Tuesday, January 5, 2016

Jim McDermott announced his retirement from Congress, candidates are lining up

Where's the Radical Lefty Who Wants Jim McDermott's Seat In Congress? - Slog - The Stranger
Heidi Goover at The Stranger has a good summary of names circulating or are being circulated. Two names she didn't mention were Seattle Mayor Ed Murray and King County Executive Dow Constantine. There's probably a good reason, the Democrats are in the minority in DC and they both are in pretty good jobs already.

The one name Groover glosses over is King County Councilmember Joe McDermott. McDermott is, in my mind, the likely front runner. His short stint in Olympia as a Rep and a Senator was left behind for the county council.
The other name that will draw some attention is State Senator David Frokt.

Brady Walkinshaw, state representative that started campaigning before the retirement was announced.

Joe McDermott, King County Council member, former state rep and senator.

David Frockt, state senator representing the 46th legislative district.

Jenny Durkan, former U.S. attorney who is now practicing at a private firm

• While Joe McDermott says he's still thinking about whether to run, most people expect him to definitely jump in. Frockt and Durkan are also strong possibilities. Everyone else people are talking (or whispering) about is a wildcard, with just as many reasons they might get in as reasons they might stay out.

• A candidate will need to raise somewhere around $1 million to make a viable run for this seat. As the only one already formally in and with more than $200,000 raised in his first month, Brady Walkinshaw has a clear advantage.

• None of the four most likely contenders has a strong anti-establishment or outsider identity. They're likely to agree on many federal policy issues. Absent a few nuances, like Walkinshaw's relative lack of experience, their résumé make them all pretty equal in terms of viability for the seat.

• Walkinshaw, McDermott, and Durkan are all gay, meaning they'll be left to split what several sources called Seattle's "gay money" as well as support from high-profile LGBTQ groups. Again, Walkinshaw—who's also close with Ed Murray, a longtime state lawmaker before becoming Seattle's first gay mayor—has a head start on that fundraising.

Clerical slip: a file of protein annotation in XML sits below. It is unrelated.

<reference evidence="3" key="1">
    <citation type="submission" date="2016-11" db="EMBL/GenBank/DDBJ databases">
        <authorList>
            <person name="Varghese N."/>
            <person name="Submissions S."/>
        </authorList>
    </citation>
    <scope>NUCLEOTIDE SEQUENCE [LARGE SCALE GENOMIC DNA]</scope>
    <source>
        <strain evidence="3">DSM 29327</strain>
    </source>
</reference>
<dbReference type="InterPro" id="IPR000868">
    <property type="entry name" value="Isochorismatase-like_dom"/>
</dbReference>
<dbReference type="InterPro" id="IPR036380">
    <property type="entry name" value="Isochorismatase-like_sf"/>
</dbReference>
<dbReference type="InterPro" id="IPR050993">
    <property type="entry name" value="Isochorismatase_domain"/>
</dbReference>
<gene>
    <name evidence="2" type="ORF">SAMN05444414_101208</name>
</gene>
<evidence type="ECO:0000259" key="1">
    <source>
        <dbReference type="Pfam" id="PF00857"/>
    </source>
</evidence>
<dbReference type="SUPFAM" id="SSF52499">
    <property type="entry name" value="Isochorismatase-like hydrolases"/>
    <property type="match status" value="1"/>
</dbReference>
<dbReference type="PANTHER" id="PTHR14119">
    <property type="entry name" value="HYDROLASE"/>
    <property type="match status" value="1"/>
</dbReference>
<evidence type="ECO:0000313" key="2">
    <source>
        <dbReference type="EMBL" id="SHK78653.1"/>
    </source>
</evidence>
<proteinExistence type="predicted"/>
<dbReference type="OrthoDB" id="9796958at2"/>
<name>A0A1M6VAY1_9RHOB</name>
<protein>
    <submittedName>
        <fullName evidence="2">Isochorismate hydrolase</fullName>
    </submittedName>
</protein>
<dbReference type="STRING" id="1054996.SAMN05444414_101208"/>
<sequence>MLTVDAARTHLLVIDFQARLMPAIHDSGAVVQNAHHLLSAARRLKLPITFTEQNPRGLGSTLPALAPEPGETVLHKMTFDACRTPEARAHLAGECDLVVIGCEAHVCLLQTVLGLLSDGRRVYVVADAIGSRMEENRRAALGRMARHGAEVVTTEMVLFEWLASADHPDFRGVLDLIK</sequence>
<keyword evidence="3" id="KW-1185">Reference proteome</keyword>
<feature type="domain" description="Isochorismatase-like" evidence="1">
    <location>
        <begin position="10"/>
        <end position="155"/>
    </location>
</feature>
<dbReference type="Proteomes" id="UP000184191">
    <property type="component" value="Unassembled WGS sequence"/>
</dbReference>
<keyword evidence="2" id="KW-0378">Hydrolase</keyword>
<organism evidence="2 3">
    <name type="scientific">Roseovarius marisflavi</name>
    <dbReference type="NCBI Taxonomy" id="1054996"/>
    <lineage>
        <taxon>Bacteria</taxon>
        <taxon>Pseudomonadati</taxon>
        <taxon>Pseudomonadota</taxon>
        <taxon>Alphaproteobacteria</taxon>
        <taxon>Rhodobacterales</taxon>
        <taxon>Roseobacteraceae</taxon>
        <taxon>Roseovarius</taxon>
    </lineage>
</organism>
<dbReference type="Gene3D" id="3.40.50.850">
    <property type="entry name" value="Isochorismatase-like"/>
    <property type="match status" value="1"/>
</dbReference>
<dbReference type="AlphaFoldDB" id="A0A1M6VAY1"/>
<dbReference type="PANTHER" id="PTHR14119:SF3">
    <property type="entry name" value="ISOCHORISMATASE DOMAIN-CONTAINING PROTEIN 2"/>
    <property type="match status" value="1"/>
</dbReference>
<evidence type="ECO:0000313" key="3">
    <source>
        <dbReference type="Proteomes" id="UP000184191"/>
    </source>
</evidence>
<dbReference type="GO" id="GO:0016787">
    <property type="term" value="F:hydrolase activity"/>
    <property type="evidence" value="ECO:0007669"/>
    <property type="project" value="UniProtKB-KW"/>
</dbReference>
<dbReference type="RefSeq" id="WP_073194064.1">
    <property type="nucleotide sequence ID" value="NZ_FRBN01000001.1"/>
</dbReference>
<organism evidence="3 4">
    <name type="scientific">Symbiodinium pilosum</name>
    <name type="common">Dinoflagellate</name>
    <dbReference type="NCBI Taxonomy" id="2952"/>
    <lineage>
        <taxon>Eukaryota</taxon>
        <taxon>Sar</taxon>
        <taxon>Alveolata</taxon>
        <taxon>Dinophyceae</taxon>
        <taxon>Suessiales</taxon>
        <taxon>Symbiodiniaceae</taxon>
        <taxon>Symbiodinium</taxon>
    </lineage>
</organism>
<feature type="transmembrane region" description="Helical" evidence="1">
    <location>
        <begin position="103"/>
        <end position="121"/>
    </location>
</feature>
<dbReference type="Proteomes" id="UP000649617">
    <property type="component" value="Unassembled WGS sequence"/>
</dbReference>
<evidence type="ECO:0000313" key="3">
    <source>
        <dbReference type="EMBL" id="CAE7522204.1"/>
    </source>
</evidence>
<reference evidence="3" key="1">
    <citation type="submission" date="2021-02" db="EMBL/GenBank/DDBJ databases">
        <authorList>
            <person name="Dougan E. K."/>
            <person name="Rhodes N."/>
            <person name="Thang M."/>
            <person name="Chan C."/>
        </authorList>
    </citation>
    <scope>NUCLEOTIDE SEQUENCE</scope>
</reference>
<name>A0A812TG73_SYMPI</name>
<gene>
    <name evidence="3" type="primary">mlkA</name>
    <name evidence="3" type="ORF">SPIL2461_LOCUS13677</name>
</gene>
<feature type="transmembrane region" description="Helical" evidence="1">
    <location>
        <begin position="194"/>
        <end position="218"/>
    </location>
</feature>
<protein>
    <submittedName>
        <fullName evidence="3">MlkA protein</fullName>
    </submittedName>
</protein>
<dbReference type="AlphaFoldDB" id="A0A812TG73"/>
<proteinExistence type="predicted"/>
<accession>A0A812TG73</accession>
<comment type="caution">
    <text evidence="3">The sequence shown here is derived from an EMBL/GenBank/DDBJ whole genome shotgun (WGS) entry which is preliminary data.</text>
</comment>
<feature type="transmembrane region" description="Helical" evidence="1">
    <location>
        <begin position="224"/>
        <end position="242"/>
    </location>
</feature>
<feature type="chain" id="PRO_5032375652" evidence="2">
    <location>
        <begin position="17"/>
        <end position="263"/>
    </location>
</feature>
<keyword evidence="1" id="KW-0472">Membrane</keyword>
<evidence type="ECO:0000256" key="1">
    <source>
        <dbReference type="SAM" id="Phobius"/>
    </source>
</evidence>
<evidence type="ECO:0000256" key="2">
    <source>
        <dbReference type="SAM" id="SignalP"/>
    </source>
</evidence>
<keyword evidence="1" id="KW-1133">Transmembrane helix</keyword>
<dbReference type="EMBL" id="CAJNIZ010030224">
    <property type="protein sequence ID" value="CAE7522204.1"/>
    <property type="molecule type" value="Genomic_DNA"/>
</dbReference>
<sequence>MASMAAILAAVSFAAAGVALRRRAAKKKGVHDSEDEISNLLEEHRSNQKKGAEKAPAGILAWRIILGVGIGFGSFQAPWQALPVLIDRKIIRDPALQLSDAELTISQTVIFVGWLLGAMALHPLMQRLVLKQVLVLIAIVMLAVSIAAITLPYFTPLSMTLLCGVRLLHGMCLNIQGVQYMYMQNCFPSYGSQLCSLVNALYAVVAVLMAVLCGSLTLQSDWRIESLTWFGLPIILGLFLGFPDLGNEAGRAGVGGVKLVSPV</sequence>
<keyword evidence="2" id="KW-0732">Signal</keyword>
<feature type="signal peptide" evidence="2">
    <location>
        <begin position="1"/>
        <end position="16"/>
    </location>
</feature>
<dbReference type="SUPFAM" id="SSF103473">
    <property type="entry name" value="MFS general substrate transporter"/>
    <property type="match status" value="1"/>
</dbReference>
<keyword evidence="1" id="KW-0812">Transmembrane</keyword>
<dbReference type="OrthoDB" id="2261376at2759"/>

Where's the Radical Lefty Who Wants Jim McDermott's Seat In Congress?

Kshama Sawant's popularity doesn't extend beyond Seattle's Capital Hill.

Pramila Jayapal. I keep hearing her name but that's about it.

Mike McGinn? No, his isolationist, Seattle go-it-alone may have played will with the Stranger, but he couldn't draw a majority in Seattle to keep on being mayor.

Mike O'Brien? He would do well, but was just re-elected to Seattle City Council. His popularity might get him votes from Seattle but it's questionable if that would extend through a congressional district.

Robert Cruickshank, a senior campaign manager at Democracy for America and former McGinn staffer, says candidates for the 7th should focus on the issues that are coming up in the race for the Democratic presidential nomination like the Trans Pacific Partnership, college tuition and debt, and banking reform. They should also consider taking the more populist path of a candidate like Bernie Sanders.

"All of these candidates are going to have to demonstrate to Seattle voters why we should be excited about them," Cruickshank says. "None of them should assume their résumé is going to get the job done."

Lorena González? She has been in her Seattle City Council position for almost a couple months.

Rod Dembowski. The King County Council member is a little too moderate.

Reuven Carlyle. The state representative for the 36th district will probably take a serious look at running and could jump in.

Courtney Gregoire, Port of Seattle Commissioner, daughter of former governor, Chris Gregoire, might have the resources to give it a run.

There are no shortage of names but a shortage of time. The primary is eight months away, that means separating yourself from the pack by securing funds and support will have to happen within the next two months.
It's very likely the general election will have two democrats facing each other. What will become attributes worth differentiating to show a difference worth voting for is yet to be know. The race may come down to experience as a legislator. This why I lean toward Frokt and McDermott as front runners. Both are respected in their current positions, and have been around long enough to claim the experience label but not around so long as to be stale, or amass political baggage.

(Yes, this is where I have returned to for writing about politics, mainly.)